ER: What made you decide to go this route instead?
KHE: I decided to pursue my doctorate because the timing was right. I have been presenting and speaking at college campuses all across this country. I have been a teacher for over a decade and had the opportunity to publish the hip-hop portion of my collection into a book with my co-author Dr. Derrick Jenkins. Now I want to capture all of my experiences, love for hip-hop culture, passion for black history and academic dialogue, and combine that into a research study. I hope to use my education and experience to impact positive change and inspire others like what hip-hop has done for me.
Khalid Hussein El-Hakim is currently a Teaching Assistant and Doctoral Student at the University of Illinois at Urbana-Champaign. He still travels across the country showcasing his Black History 101 Mobile Museum and discussing his book The Center of the Movement: Collecting Hip-Hop Memorabilia.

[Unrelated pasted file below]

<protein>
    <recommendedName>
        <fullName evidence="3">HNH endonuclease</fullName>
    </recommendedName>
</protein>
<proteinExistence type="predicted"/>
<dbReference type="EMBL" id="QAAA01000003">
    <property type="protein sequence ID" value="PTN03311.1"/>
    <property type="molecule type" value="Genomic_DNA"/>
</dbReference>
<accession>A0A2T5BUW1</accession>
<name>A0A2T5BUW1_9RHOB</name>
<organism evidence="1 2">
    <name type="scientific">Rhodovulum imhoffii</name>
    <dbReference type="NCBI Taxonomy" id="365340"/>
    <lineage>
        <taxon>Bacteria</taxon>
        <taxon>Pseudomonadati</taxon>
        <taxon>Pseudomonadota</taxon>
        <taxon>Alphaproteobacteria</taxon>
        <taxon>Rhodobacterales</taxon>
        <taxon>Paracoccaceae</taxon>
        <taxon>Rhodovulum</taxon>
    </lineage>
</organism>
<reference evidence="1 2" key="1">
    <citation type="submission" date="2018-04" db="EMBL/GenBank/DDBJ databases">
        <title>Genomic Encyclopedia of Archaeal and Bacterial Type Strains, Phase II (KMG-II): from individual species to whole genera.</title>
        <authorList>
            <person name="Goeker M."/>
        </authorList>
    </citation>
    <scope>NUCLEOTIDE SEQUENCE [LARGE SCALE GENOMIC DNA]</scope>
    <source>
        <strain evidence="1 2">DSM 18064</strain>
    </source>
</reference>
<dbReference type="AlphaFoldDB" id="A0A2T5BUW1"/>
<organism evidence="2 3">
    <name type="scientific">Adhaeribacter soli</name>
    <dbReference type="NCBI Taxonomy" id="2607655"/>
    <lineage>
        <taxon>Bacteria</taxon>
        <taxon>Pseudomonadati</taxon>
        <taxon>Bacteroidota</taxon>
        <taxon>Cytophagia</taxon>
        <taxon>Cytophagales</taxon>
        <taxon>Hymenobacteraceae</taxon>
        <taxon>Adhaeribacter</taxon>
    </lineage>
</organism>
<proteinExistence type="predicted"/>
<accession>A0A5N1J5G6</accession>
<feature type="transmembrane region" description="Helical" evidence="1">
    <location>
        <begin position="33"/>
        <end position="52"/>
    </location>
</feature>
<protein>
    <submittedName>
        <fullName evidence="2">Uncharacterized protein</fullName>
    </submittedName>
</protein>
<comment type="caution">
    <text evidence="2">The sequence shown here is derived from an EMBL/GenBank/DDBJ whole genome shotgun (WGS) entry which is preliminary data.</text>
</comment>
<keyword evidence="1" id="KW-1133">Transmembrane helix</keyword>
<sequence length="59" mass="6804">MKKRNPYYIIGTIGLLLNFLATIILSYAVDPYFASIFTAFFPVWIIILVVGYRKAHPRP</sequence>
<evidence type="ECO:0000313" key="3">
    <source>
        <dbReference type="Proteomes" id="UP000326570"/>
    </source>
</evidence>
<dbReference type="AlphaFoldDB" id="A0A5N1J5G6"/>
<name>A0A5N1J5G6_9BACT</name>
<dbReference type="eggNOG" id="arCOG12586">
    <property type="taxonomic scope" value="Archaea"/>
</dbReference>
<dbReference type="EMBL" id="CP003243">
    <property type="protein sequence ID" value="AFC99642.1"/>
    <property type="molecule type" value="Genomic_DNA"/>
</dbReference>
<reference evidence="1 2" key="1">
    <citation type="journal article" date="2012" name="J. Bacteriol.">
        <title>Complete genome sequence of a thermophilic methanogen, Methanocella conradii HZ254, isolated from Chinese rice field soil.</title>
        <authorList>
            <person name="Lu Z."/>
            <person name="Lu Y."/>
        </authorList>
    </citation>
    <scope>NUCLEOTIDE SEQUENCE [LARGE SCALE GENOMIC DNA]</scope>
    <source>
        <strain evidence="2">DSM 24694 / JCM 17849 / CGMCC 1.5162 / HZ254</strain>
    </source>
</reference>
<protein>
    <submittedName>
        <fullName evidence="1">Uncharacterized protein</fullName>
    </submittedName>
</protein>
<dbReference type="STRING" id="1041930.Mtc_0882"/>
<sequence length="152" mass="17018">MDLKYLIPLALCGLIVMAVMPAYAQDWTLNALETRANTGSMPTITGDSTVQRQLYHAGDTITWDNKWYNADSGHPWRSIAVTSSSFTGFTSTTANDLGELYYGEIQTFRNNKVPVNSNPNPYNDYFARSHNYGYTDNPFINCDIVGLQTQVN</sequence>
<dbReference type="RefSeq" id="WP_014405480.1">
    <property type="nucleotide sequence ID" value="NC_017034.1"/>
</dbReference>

For more information about Khalid Hussein El-Hakim please visit his website.
Dr. Emad Rahim is an author, educator, foodie, father, husband and Hip-Hop lover. Find him on TWITTER.